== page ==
CNN correspondent discusses fake news, ethics of journalists as part of lecture series


Brian Stelter, senior media correspondent for CNN ,speaks in Franklin Hall room 340 as part of the David and Janet Dix Media Ethics Lecture on Thurs., Feb. 28, 2019.

Olivia Herold

Brian Stelter, a CNN senior media correspondent, told Kent State students and faculty about bringing trust back in the era of fake news.

Stelter, host of the CNN show “Reliable Sources,” spoke to room full of students, faculty, staff and community members in Franklin Hall on Thursday. His discussion was part of the first annual David and Janet Dix Media Ethics Lecture.

His 11 tips for ethical journalism included triple checking information before publishing, transparency and taking time to reflect on coverage and yourself as a reporter.

Stelter also talked about staying human while being a journalist in today’s world.

“There’s obviously a transactional element when you’re working with sources and you’re trying to get information whether on deadline or an emergency or trying to expose wrongdoing,” he said. “We have to make it more than that transaction.”

Ethical journalism is recognizing that you’re working with people, sometimes scared, vulnerable and hurt people, he said.

“Stay on the outside, but with a good view,” is Stelter’s advice when it comes to power in the journalism world.

“Stay close enough to the power to be able to challenge it, but you don’t want to be close enough to be seduced by the power as well,” he said.

Stelter only mentioned Donald Trump very briefly throughout his lecture, referring to him as the “T-word.”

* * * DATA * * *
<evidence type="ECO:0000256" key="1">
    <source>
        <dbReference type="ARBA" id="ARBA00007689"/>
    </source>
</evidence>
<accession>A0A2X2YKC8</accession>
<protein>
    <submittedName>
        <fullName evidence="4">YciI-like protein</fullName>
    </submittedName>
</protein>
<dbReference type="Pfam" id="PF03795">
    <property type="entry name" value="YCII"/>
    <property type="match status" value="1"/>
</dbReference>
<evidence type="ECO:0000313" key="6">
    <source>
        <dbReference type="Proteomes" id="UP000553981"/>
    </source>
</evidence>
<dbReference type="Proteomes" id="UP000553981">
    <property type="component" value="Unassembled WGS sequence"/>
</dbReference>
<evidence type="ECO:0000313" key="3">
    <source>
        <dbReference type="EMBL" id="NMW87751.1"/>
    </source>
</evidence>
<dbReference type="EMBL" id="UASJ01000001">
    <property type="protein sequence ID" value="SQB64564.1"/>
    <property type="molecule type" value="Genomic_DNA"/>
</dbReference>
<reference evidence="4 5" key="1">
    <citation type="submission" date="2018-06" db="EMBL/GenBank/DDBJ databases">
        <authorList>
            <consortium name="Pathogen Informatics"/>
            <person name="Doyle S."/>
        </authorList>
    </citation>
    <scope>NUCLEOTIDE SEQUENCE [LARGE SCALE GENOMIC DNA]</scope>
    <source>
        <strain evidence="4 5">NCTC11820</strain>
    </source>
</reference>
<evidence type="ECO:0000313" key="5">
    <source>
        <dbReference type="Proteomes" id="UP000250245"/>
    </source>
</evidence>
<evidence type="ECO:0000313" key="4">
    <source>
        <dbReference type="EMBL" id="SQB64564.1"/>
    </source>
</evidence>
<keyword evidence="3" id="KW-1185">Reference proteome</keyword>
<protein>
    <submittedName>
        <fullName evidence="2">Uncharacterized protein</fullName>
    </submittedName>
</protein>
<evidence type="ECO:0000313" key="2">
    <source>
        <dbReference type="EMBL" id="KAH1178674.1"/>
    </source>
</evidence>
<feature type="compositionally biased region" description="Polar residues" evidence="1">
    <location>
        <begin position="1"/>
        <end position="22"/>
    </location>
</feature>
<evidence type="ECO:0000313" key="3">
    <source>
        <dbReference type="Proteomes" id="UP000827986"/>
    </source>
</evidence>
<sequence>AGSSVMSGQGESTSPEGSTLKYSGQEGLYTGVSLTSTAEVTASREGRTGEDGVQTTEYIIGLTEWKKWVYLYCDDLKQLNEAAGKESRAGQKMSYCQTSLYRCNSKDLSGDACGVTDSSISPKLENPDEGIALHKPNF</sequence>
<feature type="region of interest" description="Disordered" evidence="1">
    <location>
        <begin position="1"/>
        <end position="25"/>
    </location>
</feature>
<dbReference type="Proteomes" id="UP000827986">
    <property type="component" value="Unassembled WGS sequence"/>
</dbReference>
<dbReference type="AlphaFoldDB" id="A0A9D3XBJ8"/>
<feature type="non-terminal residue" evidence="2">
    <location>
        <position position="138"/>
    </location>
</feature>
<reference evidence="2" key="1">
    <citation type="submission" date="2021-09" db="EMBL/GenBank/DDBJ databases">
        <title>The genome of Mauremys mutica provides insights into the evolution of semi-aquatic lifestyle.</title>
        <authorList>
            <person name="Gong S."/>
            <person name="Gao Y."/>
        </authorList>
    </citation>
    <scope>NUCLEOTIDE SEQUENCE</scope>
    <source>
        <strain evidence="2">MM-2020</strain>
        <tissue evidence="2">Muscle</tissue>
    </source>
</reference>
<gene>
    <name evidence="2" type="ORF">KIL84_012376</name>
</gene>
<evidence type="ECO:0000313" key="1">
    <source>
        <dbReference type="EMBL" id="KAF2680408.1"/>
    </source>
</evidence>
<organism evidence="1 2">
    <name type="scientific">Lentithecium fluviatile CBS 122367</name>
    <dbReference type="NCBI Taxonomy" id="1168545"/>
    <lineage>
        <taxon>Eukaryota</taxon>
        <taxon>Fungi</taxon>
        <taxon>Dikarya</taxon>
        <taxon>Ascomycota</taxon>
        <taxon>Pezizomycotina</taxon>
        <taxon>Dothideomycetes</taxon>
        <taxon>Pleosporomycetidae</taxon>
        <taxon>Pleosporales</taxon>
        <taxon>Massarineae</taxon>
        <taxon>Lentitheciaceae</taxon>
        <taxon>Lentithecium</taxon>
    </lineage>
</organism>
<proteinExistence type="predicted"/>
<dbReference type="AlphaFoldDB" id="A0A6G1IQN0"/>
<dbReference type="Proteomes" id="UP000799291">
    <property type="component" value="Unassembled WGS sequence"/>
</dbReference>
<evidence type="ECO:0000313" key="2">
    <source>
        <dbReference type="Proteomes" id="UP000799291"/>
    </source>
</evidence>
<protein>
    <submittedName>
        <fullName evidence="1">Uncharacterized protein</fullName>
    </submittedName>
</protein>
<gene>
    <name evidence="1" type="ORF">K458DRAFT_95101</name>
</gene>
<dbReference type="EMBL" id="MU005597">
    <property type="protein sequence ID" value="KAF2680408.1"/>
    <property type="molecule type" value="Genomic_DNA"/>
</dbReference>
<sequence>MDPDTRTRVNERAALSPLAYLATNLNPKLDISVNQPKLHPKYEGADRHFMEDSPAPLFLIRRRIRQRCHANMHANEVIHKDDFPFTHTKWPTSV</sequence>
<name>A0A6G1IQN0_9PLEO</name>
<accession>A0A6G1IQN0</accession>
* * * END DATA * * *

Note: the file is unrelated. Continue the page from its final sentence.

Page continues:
He answered questions from the audience, Twitter and journalist and professor Connie Schultz once his lecture came to a close.

The discussion intensified when Millie Weaver, an InfoWars journalist, began asking Stelter questions about CNN’s “unethical journalism.”

Stelter said that Weaver’s question is very important in newsrooms, and his response clarified the issue between CNN and InfoWars’ director and publisher, Alex Jones.

“What CNN did last year is ask Facebook and Twitter, ‘Doesn’t this content violate your rules against misinformation and fake news?’ And obviously Alex Jones does violate those rules, and Facebook started to take down Infowars,” Stelter said.

Earlier in the day, Stelter visited Kent State’s student newsroom located in Franklin Hall, where he also took questions from students. He told students how to transform their work to fit the digital era and what it’s like to be a reporter in today’s society.

When it comes down to credibility and how to establish if your sources are credible, he told students that gaining trust within your field and with the people around you is the easiest way to establish strong credibility.

“All of us have a bank of credibility— first as a father, wife, girlfriend, friend— we all have a bank of credibility,” Stelter said. “We make withdrawals and we make deposits. Hopefully we gain credibility in our personal lives and in our professional lives.”

Olivia Herold is the CCI reporter. Contact her at [email protected].